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07
Oct 2016
In charge: What it means to be the ‘boss’
by:

mature male boss contemplating

Every worker has experienced the pain of dealing with a poor manager. Those experiences can suck the joy out of any occupation. However, few employees know what it is like to actually be the boss. So, what makes a good boss? How does the boss dictate the attitude and boost the morale of the workplace? How does a boss develop a culture that revolves around safety? How does a boss become a leader?

How do workers feel about their bosses?

Horror stories about bosses abound. But how bad are they really? How do real workers in the United States feel about real bosses? Well, an article by Linked.in compiled a series of statistics reflecting how workers in the United States feel about their supervisors. Here are a few of the highlights:

  1. 75% of employees claim that their boss is the worst part of their job.
  2. 65% of employees would rather have a new boss than get a raise.
  3. On average, companies in the United States are only 50% as productive as they could be. (Due to a lack of leadership).

Clearly, the general consensus regarding bosses in the United States is not a good one. So, how can this trend be reversed?

What makes a leader?

So what qualities make someone an effective leader? There are many, many different skills that make someone an effective leader. An article presented by CNN listed over 20 of these types of skills. The leadership characteristics in the article primarily revolve around ‘soft’ skills.  These are typically personality traits and interpersonal skills that make someone approachable, empathetic, humble and kind. However, ‘soft’ skills also include traits that root an individual in responsibility, honesty, and a hardworking mentality.  Managers should be visionaries, encouragers, and always looking to improve while still commending employees when jobs are done well. 

Being a leader revolves around the mastery of ‘soft skills’. Managers need to be able to carry out technical work, and possess the ‘hard skills’ necessary to do their job. Yet, it is the ‘soft skills’ that set apart everyday bosses from true leaders.

Leading towards safety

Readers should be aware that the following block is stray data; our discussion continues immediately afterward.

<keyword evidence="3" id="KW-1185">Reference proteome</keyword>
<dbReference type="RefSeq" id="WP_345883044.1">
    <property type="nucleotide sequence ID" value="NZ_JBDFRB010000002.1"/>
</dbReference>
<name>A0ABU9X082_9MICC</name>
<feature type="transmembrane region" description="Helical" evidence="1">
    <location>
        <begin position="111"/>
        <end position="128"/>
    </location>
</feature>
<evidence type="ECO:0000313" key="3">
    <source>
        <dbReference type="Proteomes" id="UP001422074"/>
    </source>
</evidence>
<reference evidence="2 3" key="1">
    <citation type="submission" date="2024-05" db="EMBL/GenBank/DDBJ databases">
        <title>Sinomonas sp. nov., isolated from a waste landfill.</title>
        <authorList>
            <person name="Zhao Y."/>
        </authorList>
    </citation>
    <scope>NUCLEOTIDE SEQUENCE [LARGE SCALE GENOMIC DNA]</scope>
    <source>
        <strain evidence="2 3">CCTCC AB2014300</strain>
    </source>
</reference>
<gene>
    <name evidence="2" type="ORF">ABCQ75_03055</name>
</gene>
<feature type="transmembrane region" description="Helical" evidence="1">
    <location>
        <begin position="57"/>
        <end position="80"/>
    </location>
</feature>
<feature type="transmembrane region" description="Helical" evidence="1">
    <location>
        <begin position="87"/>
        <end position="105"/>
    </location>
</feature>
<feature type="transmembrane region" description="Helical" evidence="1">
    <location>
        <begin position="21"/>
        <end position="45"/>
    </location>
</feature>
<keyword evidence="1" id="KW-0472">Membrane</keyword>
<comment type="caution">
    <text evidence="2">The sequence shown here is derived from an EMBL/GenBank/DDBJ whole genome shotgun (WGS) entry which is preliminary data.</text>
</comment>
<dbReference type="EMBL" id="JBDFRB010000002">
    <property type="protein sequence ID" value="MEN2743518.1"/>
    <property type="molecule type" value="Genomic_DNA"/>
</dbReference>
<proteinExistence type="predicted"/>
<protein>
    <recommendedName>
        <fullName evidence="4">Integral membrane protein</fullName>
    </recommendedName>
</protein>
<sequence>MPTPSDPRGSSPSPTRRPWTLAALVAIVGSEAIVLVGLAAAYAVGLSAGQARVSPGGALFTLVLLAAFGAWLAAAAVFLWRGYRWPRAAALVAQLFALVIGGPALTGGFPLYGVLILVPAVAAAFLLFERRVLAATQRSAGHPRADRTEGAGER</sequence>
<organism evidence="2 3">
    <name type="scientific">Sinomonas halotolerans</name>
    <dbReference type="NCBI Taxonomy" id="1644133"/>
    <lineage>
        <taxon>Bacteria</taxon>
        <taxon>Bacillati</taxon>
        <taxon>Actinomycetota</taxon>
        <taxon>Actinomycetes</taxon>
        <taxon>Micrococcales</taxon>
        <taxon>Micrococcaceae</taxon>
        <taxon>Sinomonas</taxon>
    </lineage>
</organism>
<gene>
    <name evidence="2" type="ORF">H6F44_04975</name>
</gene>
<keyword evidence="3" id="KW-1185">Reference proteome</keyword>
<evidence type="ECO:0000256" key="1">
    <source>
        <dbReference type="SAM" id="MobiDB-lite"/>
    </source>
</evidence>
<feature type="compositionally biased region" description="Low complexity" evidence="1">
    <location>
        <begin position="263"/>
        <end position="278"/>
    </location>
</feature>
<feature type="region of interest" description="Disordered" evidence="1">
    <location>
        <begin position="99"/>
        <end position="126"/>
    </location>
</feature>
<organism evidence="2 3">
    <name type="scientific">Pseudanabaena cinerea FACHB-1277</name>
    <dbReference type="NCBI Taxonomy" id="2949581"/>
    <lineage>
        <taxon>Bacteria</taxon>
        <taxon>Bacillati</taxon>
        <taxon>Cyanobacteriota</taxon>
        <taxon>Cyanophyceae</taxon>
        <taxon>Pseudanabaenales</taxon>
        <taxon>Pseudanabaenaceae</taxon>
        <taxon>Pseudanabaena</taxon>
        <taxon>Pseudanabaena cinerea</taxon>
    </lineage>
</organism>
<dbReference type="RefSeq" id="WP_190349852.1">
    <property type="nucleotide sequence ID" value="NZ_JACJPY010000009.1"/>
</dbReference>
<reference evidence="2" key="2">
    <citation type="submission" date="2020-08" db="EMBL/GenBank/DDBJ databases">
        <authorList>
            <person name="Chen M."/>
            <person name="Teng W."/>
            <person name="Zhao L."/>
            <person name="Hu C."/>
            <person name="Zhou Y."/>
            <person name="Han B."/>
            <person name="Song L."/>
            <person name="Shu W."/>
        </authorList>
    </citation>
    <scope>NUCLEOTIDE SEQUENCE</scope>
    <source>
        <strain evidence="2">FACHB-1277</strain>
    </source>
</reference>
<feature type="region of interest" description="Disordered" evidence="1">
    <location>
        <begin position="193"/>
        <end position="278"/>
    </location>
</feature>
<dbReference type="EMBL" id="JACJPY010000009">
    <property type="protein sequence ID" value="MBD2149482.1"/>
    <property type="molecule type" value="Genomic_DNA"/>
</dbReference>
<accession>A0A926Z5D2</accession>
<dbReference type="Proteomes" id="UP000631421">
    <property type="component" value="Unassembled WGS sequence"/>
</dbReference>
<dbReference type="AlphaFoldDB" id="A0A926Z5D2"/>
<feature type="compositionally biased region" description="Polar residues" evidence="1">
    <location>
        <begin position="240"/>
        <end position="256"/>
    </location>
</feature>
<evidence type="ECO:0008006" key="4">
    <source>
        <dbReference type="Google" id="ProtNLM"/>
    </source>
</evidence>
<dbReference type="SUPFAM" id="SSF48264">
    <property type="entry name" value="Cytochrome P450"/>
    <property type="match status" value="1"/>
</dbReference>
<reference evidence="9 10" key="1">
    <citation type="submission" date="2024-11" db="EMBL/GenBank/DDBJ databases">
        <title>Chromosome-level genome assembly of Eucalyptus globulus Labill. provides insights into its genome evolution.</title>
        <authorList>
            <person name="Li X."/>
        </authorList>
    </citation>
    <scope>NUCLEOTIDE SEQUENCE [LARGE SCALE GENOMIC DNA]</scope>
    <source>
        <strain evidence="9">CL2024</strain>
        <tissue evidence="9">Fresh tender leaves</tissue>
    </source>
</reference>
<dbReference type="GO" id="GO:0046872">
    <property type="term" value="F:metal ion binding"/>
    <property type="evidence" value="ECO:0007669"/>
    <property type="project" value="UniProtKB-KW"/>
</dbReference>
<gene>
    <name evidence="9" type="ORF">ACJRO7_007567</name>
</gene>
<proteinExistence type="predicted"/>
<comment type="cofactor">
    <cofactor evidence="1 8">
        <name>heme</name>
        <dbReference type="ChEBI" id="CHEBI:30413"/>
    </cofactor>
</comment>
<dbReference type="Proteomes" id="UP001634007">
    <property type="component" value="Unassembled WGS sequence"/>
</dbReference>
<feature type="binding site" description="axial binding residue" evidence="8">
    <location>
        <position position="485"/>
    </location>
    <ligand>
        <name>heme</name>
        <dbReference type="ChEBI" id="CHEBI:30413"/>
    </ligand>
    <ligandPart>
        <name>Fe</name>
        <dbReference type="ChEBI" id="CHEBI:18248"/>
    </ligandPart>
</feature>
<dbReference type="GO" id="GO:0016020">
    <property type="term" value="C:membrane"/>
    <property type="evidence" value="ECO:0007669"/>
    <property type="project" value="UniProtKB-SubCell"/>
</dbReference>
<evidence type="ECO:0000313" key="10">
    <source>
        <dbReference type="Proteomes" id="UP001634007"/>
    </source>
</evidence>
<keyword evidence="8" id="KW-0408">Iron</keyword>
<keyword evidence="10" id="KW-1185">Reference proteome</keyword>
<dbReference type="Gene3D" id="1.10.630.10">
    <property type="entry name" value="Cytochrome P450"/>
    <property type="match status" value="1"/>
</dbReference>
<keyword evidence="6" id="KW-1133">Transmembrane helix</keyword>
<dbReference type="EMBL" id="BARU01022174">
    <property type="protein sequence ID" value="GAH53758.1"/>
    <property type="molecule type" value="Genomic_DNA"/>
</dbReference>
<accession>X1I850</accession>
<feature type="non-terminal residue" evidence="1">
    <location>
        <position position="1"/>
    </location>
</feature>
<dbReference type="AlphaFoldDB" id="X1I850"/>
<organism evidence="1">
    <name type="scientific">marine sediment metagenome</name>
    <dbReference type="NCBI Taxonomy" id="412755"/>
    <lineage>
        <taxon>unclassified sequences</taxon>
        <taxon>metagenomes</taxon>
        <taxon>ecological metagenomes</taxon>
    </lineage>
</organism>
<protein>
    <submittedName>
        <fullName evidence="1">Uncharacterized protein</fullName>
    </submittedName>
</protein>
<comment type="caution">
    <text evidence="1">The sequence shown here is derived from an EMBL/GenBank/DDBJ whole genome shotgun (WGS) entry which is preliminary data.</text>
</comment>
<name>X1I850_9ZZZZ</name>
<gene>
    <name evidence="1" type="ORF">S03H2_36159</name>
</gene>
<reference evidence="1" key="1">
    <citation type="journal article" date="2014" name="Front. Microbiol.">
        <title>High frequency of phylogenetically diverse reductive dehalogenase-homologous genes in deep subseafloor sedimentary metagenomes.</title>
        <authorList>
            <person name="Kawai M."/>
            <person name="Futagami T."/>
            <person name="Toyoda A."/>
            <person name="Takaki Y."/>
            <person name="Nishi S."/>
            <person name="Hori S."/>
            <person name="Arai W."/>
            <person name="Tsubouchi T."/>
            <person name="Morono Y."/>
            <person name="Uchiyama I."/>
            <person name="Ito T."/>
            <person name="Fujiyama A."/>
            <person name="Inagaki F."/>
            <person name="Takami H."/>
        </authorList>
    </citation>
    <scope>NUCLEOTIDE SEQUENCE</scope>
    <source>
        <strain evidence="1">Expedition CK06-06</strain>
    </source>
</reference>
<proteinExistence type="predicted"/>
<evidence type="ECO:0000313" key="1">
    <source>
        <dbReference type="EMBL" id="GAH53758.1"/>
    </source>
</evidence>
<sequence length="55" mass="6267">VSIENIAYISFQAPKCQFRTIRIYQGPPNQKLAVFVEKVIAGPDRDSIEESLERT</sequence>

When it comes to safety, managers are the spark that can ignite change in the workplace. However, they also need to be the fuel that drives change onward. Building a culture of safety revolves around leadership towards the implementation of that culture. Here are some ways managers can personally impact the development of a safety-oriented culture:

  1. Be a visionary: Managers need to always see opportunities for improvement. This means bringing in new technology, revising and updating safety protocols, and routinely checking in with employees.
  2. Lead the Charge: Managers and supervisors are in their position for a reason; they are influential. Leaders should use their influence to incite and drive change in the workplace. This could mean participating in a wellness program, building healthy habits,  or simply reminding and encouraging employees. 
  3. Upgrade your Workplace: There are many ways that technology can be used to build a safety-oriented culture. For example, installing a safety scoreboard can remind employees about the importance of safety and it can build morale. What about security? Do your employees feel they are protected from outside threats? Consider all of these things. 
  4. Encourage Integration, Involvement, and Engagement: Employees need to be included in every step of building and implementing new safety programs. Every workplace should consult its workers. Identifying employee concerns and focusing on those areas is a great way to tackle the process of building a safety culture.

A good manager can be the difference between success and failure, and not only in the context of financial or professional improvement. Good leaders are the focal point of change; in any scenario. The workplace is no exception. Changing the safety culture in a work environment begins with leadership. Always.  



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